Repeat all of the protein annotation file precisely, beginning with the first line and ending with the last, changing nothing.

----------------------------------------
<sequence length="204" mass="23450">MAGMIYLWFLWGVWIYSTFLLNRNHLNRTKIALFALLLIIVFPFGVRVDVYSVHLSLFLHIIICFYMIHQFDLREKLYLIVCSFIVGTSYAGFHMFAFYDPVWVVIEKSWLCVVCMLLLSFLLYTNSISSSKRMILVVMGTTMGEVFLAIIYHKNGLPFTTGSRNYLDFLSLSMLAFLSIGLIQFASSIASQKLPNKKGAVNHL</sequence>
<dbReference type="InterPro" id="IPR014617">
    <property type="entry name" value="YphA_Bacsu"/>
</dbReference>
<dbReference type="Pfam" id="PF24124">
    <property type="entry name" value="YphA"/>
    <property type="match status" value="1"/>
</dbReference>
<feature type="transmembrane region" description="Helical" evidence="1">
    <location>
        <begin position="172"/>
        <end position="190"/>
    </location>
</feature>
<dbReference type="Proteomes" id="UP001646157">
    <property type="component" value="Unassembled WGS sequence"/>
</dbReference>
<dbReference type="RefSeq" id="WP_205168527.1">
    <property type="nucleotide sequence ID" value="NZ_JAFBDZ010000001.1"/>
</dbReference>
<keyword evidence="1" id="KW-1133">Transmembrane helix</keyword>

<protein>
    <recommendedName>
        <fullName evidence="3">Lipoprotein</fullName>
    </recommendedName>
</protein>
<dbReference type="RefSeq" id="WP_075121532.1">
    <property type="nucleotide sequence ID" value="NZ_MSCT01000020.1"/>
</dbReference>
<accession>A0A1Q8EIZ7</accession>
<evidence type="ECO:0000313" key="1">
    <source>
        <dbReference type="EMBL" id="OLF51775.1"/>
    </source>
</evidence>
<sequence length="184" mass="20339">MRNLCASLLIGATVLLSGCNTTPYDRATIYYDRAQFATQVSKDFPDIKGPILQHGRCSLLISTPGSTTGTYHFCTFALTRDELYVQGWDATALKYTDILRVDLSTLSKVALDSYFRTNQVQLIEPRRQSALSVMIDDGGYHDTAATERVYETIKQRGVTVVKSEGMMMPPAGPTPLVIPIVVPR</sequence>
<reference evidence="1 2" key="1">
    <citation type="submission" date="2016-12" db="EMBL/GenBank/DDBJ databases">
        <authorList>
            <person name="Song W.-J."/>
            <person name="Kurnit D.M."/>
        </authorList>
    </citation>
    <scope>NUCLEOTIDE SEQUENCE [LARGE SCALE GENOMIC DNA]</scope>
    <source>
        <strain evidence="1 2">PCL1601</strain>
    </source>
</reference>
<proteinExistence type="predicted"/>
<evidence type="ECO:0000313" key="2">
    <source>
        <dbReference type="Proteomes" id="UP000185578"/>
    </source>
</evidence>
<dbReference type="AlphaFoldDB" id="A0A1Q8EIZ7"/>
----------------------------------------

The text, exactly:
<sequence length="204" mass="23450">MAGMIYLWFLWGVWIYSTFLLNRNHLNRTKIALFALLLIIVFPFGVRVDVYSVHLSLFLHIIICFYMIHQFDLREKLYLIVCSFIVGTSYAGFHMFAFYDPVWVVIEKSWLCVVCMLLLSFLLYTNSISSSKRMILVVMGTTMGEVFLAIIYHKNGLPFTTGSRNYLDFLSLSMLAFLSIGLIQFASSIASQKLPNKKGAVNHL</sequence>
<dbReference type="InterPro" id="IPR014617">
    <property type="entry name" value="YphA_Bacsu"/>
</dbReference>
<dbReference type="Pfam" id="PF24124">
    <property type="entry name" value="YphA"/>
    <property type="match status" value="1"/>
</dbReference>
<feature type="transmembrane region" description="Helical" evidence="1">
    <location>
        <begin position="172"/>
        <end position="190"/>
    </location>
</feature>
<dbReference type="Proteomes" id="UP001646157">
    <property type="component" value="Unassembled WGS sequence"/>
</dbReference>
<dbReference type="RefSeq" id="WP_205168527.1">
    <property type="nucleotide sequence ID" value="NZ_JAFBDZ010000001.1"/>
</dbReference>
<keyword evidence="1" id="KW-1133">Transmembrane helix</keyword>

<protein>
    <recommendedName>
        <fullName evidence="3">Lipoprotein</fullName>
    </recommendedName>
</protein>
<dbReference type="RefSeq" id="WP_075121532.1">
    <property type="nucleotide sequence ID" value="NZ_MSCT01000020.1"/>
</dbReference>
<accession>A0A1Q8EIZ7</accession>
<evidence type="ECO:0000313" key="1">
    <source>
        <dbReference type="EMBL" id="OLF51775.1"/>
    </source>
</evidence>
<sequence length="184" mass="20339">MRNLCASLLIGATVLLSGCNTTPYDRATIYYDRAQFATQVSKDFPDIKGPILQHGRCSLLISTPGSTTGTYHFCTFALTRDELYVQGWDATALKYTDILRVDLSTLSKVALDSYFRTNQVQLIEPRRQSALSVMIDDGGYHDTAATERVYETIKQRGVTVVKSEGMMMPPAGPTPLVIPIVVPR</sequence>
<reference evidence="1 2" key="1">
    <citation type="submission" date="2016-12" db="EMBL/GenBank/DDBJ databases">
        <authorList>
            <person name="Song W.-J."/>
            <person name="Kurnit D.M."/>
        </authorList>
    </citation>
    <scope>NUCLEOTIDE SEQUENCE [LARGE SCALE GENOMIC DNA]</scope>
    <source>
        <strain evidence="1 2">PCL1601</strain>
    </source>
</reference>
<proteinExistence type="predicted"/>
<evidence type="ECO:0000313" key="2">
    <source>
        <dbReference type="Proteomes" id="UP000185578"/>
    </source>
</evidence>
<dbReference type="AlphaFoldDB" id="A0A1Q8EIZ7"/>